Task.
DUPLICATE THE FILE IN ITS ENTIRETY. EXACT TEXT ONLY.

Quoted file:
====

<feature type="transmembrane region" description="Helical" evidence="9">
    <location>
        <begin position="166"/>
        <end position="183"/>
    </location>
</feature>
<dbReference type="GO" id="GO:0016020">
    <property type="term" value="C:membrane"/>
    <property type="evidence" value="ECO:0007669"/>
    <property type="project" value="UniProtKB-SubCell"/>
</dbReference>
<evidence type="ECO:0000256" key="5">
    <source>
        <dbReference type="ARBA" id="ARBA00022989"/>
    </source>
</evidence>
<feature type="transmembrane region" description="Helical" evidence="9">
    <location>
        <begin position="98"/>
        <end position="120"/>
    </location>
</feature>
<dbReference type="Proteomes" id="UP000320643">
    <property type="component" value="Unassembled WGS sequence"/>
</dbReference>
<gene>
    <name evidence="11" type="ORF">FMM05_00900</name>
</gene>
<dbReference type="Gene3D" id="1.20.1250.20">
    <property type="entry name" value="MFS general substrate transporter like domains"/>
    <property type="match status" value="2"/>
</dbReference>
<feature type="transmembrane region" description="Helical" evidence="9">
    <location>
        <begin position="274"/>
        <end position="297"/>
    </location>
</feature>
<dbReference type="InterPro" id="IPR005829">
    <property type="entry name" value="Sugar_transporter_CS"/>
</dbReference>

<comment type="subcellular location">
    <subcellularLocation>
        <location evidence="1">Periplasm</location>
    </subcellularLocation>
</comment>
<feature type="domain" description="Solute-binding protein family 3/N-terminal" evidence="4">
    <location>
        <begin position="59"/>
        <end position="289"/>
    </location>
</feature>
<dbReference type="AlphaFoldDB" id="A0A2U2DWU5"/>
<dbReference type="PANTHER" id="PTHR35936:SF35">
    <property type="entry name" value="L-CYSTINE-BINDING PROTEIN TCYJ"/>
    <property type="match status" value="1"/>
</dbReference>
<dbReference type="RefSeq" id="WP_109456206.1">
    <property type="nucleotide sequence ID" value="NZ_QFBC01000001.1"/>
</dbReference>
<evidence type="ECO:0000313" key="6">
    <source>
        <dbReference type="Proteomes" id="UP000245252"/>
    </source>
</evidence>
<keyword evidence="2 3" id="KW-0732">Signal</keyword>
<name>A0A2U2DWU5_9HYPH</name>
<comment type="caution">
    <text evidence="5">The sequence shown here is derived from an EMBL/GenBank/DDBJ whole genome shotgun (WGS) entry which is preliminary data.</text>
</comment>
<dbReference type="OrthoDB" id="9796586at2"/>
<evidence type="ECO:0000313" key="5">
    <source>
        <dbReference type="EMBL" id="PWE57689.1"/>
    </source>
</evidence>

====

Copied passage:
<feature type="transmembrane region" description="Helical" evidence="9">
    <location>
        <begin position="166"/>
        <end position="183"/>
    </location>
</feature>
<dbReference type="GO" id="GO:0016020">
    <property type="term" value="C:membrane"/>
    <property type="evidence" value="ECO:0007669"/>
    <property type="project" value="UniProtKB-SubCell"/>
</dbReference>
<evidence type="ECO:0000256" key="5">
    <source>
        <dbReference type="ARBA" id="ARBA00022989"/>
    </source>
</evidence>
<feature type="transmembrane region" description="Helical" evidence="9">
    <location>
        <begin position="98"/>
        <end position="120"/>
    </location>
</feature>
<dbReference type="Proteomes" id="UP000320643">
    <property type="component" value="Unassembled WGS sequence"/>
</dbReference>
<gene>
    <name evidence="11" type="ORF">FMM05_00900</name>
</gene>
<dbReference type="Gene3D" id="1.20.1250.20">
    <property type="entry name" value="MFS general substrate transporter like domains"/>
    <property type="match status" value="2"/>
</dbReference>
<feature type="transmembrane region" description="Helical" evidence="9">
    <location>
        <begin position="274"/>
        <end position="297"/>
    </location>
</feature>
<dbReference type="InterPro" id="IPR005829">
    <property type="entry name" value="Sugar_transporter_CS"/>
</dbReference>

<comment type="subcellular location">
    <subcellularLocation>
        <location evidence="1">Periplasm</location>
    </subcellularLocation>
</comment>
<feature type="domain" description="Solute-binding protein family 3/N-terminal" evidence="4">
    <location>
        <begin position="59"/>
        <end position="289"/>
    </location>
</feature>
<dbReference type="AlphaFoldDB" id="A0A2U2DWU5"/>
<dbReference type="PANTHER" id="PTHR35936:SF35">
    <property type="entry name" value="L-CYSTINE-BINDING PROTEIN TCYJ"/>
    <property type="match status" value="1"/>
</dbReference>
<dbReference type="RefSeq" id="WP_109456206.1">
    <property type="nucleotide sequence ID" value="NZ_QFBC01000001.1"/>
</dbReference>
<evidence type="ECO:0000313" key="6">
    <source>
        <dbReference type="Proteomes" id="UP000245252"/>
    </source>
</evidence>
<keyword evidence="2 3" id="KW-0732">Signal</keyword>
<name>A0A2U2DWU5_9HYPH</name>
<comment type="caution">
    <text evidence="5">The sequence shown here is derived from an EMBL/GenBank/DDBJ whole genome shotgun (WGS) entry which is preliminary data.</text>
</comment>
<dbReference type="OrthoDB" id="9796586at2"/>
<evidence type="ECO:0000313" key="5">
    <source>
        <dbReference type="EMBL" id="PWE57689.1"/>
    </source>
</evidence>